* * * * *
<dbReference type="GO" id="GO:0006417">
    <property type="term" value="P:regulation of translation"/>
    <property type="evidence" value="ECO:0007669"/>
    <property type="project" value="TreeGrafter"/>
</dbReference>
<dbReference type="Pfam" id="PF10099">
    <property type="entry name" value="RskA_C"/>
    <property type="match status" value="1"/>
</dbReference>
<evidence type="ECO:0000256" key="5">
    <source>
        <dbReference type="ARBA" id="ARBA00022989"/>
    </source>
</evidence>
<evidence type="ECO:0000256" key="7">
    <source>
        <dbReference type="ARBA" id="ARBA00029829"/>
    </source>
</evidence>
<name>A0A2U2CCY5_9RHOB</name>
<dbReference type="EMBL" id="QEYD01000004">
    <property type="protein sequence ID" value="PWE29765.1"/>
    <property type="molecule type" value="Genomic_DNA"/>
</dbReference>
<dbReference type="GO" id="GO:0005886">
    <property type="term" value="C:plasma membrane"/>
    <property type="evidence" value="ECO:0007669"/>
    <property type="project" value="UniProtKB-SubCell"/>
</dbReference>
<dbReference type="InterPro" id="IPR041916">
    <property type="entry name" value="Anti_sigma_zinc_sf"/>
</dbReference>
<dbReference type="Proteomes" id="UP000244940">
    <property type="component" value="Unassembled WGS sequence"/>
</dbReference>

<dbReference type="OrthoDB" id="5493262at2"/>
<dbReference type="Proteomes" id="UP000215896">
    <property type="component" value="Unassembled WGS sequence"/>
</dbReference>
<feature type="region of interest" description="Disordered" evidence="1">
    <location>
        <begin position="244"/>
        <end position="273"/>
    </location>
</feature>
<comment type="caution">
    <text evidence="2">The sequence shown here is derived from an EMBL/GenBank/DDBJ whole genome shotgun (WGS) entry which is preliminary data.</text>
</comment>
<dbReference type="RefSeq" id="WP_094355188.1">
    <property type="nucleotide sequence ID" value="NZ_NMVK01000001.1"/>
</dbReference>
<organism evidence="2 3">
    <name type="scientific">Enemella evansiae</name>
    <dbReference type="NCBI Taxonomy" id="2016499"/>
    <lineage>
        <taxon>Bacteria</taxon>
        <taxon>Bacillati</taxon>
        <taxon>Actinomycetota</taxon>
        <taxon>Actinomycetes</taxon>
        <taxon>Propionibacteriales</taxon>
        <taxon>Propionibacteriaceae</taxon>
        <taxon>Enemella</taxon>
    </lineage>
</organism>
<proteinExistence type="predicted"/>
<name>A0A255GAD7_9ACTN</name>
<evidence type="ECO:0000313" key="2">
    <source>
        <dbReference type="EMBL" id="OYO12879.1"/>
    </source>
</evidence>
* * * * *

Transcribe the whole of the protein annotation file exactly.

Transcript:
<dbReference type="GO" id="GO:0006417">
    <property type="term" value="P:regulation of translation"/>
    <property type="evidence" value="ECO:0007669"/>
    <property type="project" value="TreeGrafter"/>
</dbReference>
<dbReference type="Pfam" id="PF10099">
    <property type="entry name" value="RskA_C"/>
    <property type="match status" value="1"/>
</dbReference>
<evidence type="ECO:0000256" key="5">
    <source>
        <dbReference type="ARBA" id="ARBA00022989"/>
    </source>
</evidence>
<evidence type="ECO:0000256" key="7">
    <source>
        <dbReference type="ARBA" id="ARBA00029829"/>
    </source>
</evidence>
<name>A0A2U2CCY5_9RHOB</name>
<dbReference type="EMBL" id="QEYD01000004">
    <property type="protein sequence ID" value="PWE29765.1"/>
    <property type="molecule type" value="Genomic_DNA"/>
</dbReference>
<dbReference type="GO" id="GO:0005886">
    <property type="term" value="C:plasma membrane"/>
    <property type="evidence" value="ECO:0007669"/>
    <property type="project" value="UniProtKB-SubCell"/>
</dbReference>
<dbReference type="InterPro" id="IPR041916">
    <property type="entry name" value="Anti_sigma_zinc_sf"/>
</dbReference>
<dbReference type="Proteomes" id="UP000244940">
    <property type="component" value="Unassembled WGS sequence"/>
</dbReference>

<dbReference type="OrthoDB" id="5493262at2"/>
<dbReference type="Proteomes" id="UP000215896">
    <property type="component" value="Unassembled WGS sequence"/>
</dbReference>
<feature type="region of interest" description="Disordered" evidence="1">
    <location>
        <begin position="244"/>
        <end position="273"/>
    </location>
</feature>
<comment type="caution">
    <text evidence="2">The sequence shown here is derived from an EMBL/GenBank/DDBJ whole genome shotgun (WGS) entry which is preliminary data.</text>
</comment>
<dbReference type="RefSeq" id="WP_094355188.1">
    <property type="nucleotide sequence ID" value="NZ_NMVK01000001.1"/>
</dbReference>
<organism evidence="2 3">
    <name type="scientific">Enemella evansiae</name>
    <dbReference type="NCBI Taxonomy" id="2016499"/>
    <lineage>
        <taxon>Bacteria</taxon>
        <taxon>Bacillati</taxon>
        <taxon>Actinomycetota</taxon>
        <taxon>Actinomycetes</taxon>
        <taxon>Propionibacteriales</taxon>
        <taxon>Propionibacteriaceae</taxon>
        <taxon>Enemella</taxon>
    </lineage>
</organism>
<proteinExistence type="predicted"/>
<name>A0A255GAD7_9ACTN</name>
<evidence type="ECO:0000313" key="2">
    <source>
        <dbReference type="EMBL" id="OYO12879.1"/>
    </source>
</evidence>